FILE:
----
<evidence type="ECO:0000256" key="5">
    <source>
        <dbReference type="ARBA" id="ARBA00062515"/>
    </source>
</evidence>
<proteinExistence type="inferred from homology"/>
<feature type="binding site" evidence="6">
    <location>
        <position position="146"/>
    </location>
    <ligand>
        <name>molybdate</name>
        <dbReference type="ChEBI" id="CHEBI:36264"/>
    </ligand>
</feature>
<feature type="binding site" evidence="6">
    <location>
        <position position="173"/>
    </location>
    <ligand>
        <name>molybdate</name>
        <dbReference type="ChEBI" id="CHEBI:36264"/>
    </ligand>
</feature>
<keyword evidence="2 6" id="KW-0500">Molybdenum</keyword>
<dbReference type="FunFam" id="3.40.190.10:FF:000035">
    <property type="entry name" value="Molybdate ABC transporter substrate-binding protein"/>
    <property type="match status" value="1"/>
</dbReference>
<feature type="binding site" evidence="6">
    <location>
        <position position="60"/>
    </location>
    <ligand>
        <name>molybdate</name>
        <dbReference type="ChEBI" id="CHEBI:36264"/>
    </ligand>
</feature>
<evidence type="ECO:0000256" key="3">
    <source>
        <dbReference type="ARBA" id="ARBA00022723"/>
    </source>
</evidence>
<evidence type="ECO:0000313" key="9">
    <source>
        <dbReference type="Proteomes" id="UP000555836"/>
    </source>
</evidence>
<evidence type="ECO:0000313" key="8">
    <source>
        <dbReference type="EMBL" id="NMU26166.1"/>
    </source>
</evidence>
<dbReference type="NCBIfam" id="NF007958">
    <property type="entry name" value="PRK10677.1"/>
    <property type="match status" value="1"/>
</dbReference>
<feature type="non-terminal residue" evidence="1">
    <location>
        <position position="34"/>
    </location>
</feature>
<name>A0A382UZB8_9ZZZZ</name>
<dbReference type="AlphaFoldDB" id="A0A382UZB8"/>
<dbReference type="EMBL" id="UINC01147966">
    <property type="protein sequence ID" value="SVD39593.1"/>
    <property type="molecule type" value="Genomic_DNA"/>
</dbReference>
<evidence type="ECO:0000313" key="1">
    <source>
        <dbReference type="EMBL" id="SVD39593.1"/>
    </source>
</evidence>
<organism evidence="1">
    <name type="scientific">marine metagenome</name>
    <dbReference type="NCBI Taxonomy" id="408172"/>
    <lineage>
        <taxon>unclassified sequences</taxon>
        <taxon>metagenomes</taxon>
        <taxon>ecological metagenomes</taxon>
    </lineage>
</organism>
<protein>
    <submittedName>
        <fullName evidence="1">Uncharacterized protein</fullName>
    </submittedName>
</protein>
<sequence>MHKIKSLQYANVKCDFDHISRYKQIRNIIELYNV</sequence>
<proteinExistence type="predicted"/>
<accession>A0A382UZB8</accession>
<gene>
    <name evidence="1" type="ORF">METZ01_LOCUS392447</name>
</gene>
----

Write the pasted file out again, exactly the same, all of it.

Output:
<evidence type="ECO:0000256" key="5">
    <source>
        <dbReference type="ARBA" id="ARBA00062515"/>
    </source>
</evidence>
<proteinExistence type="inferred from homology"/>
<feature type="binding site" evidence="6">
    <location>
        <position position="146"/>
    </location>
    <ligand>
        <name>molybdate</name>
        <dbReference type="ChEBI" id="CHEBI:36264"/>
    </ligand>
</feature>
<feature type="binding site" evidence="6">
    <location>
        <position position="173"/>
    </location>
    <ligand>
        <name>molybdate</name>
        <dbReference type="ChEBI" id="CHEBI:36264"/>
    </ligand>
</feature>
<keyword evidence="2 6" id="KW-0500">Molybdenum</keyword>
<dbReference type="FunFam" id="3.40.190.10:FF:000035">
    <property type="entry name" value="Molybdate ABC transporter substrate-binding protein"/>
    <property type="match status" value="1"/>
</dbReference>
<feature type="binding site" evidence="6">
    <location>
        <position position="60"/>
    </location>
    <ligand>
        <name>molybdate</name>
        <dbReference type="ChEBI" id="CHEBI:36264"/>
    </ligand>
</feature>
<evidence type="ECO:0000256" key="3">
    <source>
        <dbReference type="ARBA" id="ARBA00022723"/>
    </source>
</evidence>
<evidence type="ECO:0000313" key="9">
    <source>
        <dbReference type="Proteomes" id="UP000555836"/>
    </source>
</evidence>
<evidence type="ECO:0000313" key="8">
    <source>
        <dbReference type="EMBL" id="NMU26166.1"/>
    </source>
</evidence>
<dbReference type="NCBIfam" id="NF007958">
    <property type="entry name" value="PRK10677.1"/>
    <property type="match status" value="1"/>
</dbReference>
<feature type="non-terminal residue" evidence="1">
    <location>
        <position position="34"/>
    </location>
</feature>
<name>A0A382UZB8_9ZZZZ</name>
<dbReference type="AlphaFoldDB" id="A0A382UZB8"/>
<dbReference type="EMBL" id="UINC01147966">
    <property type="protein sequence ID" value="SVD39593.1"/>
    <property type="molecule type" value="Genomic_DNA"/>
</dbReference>
<evidence type="ECO:0000313" key="1">
    <source>
        <dbReference type="EMBL" id="SVD39593.1"/>
    </source>
</evidence>
<organism evidence="1">
    <name type="scientific">marine metagenome</name>
    <dbReference type="NCBI Taxonomy" id="408172"/>
    <lineage>
        <taxon>unclassified sequences</taxon>
        <taxon>metagenomes</taxon>
        <taxon>ecological metagenomes</taxon>
    </lineage>
</organism>
<protein>
    <submittedName>
        <fullName evidence="1">Uncharacterized protein</fullName>
    </submittedName>
</protein>
<sequence>MHKIKSLQYANVKCDFDHISRYKQIRNIIELYNV</sequence>
<proteinExistence type="predicted"/>
<accession>A0A382UZB8</accession>
<gene>
    <name evidence="1" type="ORF">METZ01_LOCUS392447</name>
</gene>